Source: Calgary Sun (Canada)
Pubdate: Tue, 23 Jun 1998
Author: DAVID FRUM -- The Financial Post



Let them ban booze -- the great journalist H.L. Mencken quipped at the
beginning of Prohibition in the U.S. -- and next they'll want to ban
cigarettes, jazz and custard pies.

If you stayed awake in high school English, you'll recognize Mencken's jape
as an example of reductio ad absurdum. Once upon a time, the reductio was a
splendid method of demolishing crank nostrums. No longer. Our cranks are
more robust than they used to be -- and none of the absurdities their
critics invent to mock them with can come close to the absurdities they
actually believe in.

The U.S. Congress is, for example, engaged in a great battle over a big new
tax on the vice at the head of Mencken's list: Cigarettes.

Opponents of the tobacco hysteria have tried to quiet it with, among other
arguments, Mencken's old taunt: If you want to tax cigarettes to deter
people from using them, what about fatty food?

I've used the french fry reductio ad absurdum more than a few times myself
in the tobacco debate, and I have always thought it a doozy. A regular diet
of burgers and fries is almost as dangerous a habit as smoking. After all,
if we're taxing people for failing to take good care of their health, why
single out smokers?

Alas, over the past few months, the french fry argument has begun to elicit
a disturbing new reaction from the anti-tobacco folks. Tax junk food? Hmmm
- -- that's an idea. There are few things in life more horrifying than that
sudden contemplative look on the face of a liberal as he ponders an
unthought-of new tax: A look half reflecting greed for the cash, and half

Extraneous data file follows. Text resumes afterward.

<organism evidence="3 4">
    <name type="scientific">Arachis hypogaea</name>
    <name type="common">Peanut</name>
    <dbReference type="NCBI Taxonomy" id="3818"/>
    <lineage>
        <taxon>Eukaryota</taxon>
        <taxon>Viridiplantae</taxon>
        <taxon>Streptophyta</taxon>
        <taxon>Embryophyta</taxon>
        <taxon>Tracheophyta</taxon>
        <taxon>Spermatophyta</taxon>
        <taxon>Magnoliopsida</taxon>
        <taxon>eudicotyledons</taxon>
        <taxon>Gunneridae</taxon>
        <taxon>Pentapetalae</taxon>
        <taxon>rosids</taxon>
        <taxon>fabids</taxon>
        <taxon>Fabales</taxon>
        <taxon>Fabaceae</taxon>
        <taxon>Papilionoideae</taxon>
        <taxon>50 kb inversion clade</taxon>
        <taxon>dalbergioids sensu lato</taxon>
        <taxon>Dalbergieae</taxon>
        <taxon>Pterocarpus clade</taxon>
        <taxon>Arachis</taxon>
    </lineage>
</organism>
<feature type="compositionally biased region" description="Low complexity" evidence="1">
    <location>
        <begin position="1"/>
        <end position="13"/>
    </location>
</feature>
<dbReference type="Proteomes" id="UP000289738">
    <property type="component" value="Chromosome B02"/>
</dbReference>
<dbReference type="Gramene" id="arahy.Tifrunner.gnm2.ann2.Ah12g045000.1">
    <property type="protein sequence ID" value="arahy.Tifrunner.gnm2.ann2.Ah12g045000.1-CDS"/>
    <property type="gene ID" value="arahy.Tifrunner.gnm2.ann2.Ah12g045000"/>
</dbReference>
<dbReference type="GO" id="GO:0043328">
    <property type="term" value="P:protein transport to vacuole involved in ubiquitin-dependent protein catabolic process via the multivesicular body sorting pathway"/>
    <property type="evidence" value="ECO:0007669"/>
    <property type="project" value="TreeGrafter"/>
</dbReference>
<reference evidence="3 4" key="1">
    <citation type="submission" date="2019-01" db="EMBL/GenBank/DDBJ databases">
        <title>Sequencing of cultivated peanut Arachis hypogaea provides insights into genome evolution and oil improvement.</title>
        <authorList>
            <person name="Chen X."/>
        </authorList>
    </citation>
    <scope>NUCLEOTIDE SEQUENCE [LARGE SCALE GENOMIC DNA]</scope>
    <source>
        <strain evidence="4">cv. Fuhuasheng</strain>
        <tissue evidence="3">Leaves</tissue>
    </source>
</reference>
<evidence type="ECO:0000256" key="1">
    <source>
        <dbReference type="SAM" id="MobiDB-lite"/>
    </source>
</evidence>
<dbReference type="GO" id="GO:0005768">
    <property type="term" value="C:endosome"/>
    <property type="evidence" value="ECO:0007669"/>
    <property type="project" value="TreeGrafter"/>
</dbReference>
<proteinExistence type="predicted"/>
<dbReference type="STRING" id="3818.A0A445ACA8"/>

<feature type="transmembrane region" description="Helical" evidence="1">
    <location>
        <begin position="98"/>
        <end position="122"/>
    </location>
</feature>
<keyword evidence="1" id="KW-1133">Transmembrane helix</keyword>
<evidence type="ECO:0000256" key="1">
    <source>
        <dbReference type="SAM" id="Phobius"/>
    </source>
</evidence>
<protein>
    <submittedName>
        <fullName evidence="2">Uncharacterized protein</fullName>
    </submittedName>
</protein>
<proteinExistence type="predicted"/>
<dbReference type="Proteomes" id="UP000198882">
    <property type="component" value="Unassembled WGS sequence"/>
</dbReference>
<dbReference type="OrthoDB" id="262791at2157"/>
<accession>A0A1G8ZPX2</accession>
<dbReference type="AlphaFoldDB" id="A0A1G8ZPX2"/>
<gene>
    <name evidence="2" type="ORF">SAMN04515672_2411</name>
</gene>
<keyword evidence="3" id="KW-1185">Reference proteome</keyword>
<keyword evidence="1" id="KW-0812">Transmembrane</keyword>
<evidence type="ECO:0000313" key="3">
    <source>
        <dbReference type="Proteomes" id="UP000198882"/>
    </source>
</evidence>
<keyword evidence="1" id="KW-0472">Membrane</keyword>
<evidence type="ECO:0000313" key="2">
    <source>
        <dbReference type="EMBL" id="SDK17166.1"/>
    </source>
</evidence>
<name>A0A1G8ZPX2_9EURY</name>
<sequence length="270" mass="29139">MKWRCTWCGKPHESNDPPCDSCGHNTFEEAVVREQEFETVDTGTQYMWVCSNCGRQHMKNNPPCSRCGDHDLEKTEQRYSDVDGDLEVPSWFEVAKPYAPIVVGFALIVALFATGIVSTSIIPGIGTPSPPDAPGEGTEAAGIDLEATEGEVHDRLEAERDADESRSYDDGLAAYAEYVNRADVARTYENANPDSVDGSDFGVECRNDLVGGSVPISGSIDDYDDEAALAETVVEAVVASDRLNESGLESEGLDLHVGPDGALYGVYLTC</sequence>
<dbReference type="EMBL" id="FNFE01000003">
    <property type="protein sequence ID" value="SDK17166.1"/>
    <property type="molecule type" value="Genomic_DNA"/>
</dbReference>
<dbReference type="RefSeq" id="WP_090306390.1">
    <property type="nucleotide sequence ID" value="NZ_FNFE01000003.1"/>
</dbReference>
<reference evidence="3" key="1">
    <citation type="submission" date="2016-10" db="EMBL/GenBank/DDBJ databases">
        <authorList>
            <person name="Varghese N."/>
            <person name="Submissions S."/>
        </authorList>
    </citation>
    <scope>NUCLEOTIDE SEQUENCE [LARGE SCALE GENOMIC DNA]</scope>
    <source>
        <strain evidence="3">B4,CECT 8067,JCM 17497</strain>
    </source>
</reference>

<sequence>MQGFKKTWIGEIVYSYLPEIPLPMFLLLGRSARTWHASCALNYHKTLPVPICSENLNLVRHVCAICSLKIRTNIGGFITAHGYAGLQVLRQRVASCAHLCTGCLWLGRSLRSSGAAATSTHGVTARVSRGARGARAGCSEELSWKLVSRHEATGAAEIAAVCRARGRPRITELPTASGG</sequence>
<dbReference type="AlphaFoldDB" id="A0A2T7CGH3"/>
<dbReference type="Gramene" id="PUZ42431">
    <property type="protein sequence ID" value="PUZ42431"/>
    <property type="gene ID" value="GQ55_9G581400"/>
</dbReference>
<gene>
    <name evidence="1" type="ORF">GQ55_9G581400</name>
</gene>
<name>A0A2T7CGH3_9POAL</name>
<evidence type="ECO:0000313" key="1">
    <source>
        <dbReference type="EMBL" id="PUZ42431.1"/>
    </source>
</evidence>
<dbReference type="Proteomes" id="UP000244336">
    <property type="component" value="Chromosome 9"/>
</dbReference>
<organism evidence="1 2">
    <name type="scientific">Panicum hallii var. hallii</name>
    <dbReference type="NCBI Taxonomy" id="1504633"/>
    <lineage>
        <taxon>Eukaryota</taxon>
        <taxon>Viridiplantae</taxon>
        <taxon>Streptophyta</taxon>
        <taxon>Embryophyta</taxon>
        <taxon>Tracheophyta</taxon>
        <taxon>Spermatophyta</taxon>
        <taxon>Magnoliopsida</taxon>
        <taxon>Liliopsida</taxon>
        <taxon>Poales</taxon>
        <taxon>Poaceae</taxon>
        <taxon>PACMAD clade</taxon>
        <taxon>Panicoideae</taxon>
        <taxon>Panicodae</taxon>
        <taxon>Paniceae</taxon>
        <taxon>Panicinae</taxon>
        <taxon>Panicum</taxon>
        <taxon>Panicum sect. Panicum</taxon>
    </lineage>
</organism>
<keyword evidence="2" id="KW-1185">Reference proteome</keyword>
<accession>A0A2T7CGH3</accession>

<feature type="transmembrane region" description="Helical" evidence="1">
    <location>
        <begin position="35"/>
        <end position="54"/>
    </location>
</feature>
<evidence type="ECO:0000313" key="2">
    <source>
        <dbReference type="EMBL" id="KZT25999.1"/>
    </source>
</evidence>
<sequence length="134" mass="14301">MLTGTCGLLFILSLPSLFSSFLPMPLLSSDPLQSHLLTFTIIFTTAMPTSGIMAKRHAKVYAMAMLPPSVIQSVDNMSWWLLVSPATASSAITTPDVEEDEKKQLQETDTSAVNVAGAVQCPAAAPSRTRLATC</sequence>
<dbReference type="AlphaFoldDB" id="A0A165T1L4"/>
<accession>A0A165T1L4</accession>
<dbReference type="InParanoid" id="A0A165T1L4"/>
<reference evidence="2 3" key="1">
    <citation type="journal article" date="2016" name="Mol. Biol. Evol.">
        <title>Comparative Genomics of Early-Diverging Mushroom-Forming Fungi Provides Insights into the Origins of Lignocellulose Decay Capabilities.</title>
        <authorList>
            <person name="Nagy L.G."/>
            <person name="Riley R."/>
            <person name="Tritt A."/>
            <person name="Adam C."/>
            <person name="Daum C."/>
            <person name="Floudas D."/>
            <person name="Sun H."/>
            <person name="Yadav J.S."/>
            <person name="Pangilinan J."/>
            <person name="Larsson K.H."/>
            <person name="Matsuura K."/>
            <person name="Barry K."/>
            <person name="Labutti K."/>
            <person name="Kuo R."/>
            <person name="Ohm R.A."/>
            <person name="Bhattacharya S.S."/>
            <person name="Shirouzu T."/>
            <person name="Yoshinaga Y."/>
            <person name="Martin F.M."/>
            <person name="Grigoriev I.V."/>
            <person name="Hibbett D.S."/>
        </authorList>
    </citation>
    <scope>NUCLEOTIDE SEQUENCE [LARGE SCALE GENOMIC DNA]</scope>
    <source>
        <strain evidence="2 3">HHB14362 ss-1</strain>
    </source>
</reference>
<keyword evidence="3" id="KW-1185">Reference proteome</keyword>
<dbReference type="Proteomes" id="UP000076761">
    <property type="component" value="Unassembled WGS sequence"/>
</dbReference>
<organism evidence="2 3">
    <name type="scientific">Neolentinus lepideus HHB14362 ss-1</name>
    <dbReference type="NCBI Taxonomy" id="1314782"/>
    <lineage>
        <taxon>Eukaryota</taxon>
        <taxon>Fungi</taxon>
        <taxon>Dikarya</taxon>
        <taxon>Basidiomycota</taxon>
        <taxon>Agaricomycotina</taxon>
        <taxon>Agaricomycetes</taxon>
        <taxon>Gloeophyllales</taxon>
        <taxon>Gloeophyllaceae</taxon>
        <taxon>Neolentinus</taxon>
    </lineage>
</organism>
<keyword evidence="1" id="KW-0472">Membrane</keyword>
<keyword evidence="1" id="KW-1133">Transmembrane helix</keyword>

pure delight of discovering a new way to boss one's fellow-citizens around.

A few weeks ago, a senior editor at an influential liberal weekly in
Washington took up the cause. Conservatives, she wrote, are always saying
that after cigarettes, junk food will be next. Well, she continued, why
not? The idea had lodged. Shortly afterward, I saw the french fry tax being
debated by two talking heads on cable TV.

In Mencken's day, you could still hope to kill off ludicrous ideas for
social uplift by mocking them. But our contemporary version of social
uplift defies exaggeration, and any last feeble attempt to exaggerate is
likely to be taken -- not as a joke -- but as a suggestion.

I remember when we still argued over compulsory seat-belt laws. Those of us
against them warned if this sort of law were allowed to pass, we would soon
be asked to accept compulsory bicycle helmet laws -- and then
(hardi-har-har) compulsory tricycle helmet laws. Don't be paranoid, we were
told, and the seat-belt laws were enacted. But take a look at your local
playground: Every three-year-old there is struggling under the weight of a
crash helmet. And nobody thinks it's funny.

When Latin was removed from the public school curriculum in the '70s,
dyspeptic conservatives could grumble that at the rate things were going,
the schools would soon cease teaching spelling. Now that they actually have
ceased teaching spelling, what is left to predict?

The English-language equivalent of the reductio ad absurdum is the slippery
slope. But we are long past worrying about taking a step down the slippery
slope -- we are lying in a heap at the bottom, looking backward and upward
at 30 years worth of downhill skidmarks.

There is no place for the satirist in 20th-century America, the delightful
satirist Tom Wolfe has complained, because reality is always more
outlandish than anything he can imagine. Physicists tell us there exists a
temperature, absolute zero, beyond which nothing can be colder. I sometimes
wonder, as I watch one reductio ad absurdum after another, whether in
similar fashion we have not reached the point of absolute absurdity.

- ---
Checked-by: (Joel W. Johnson)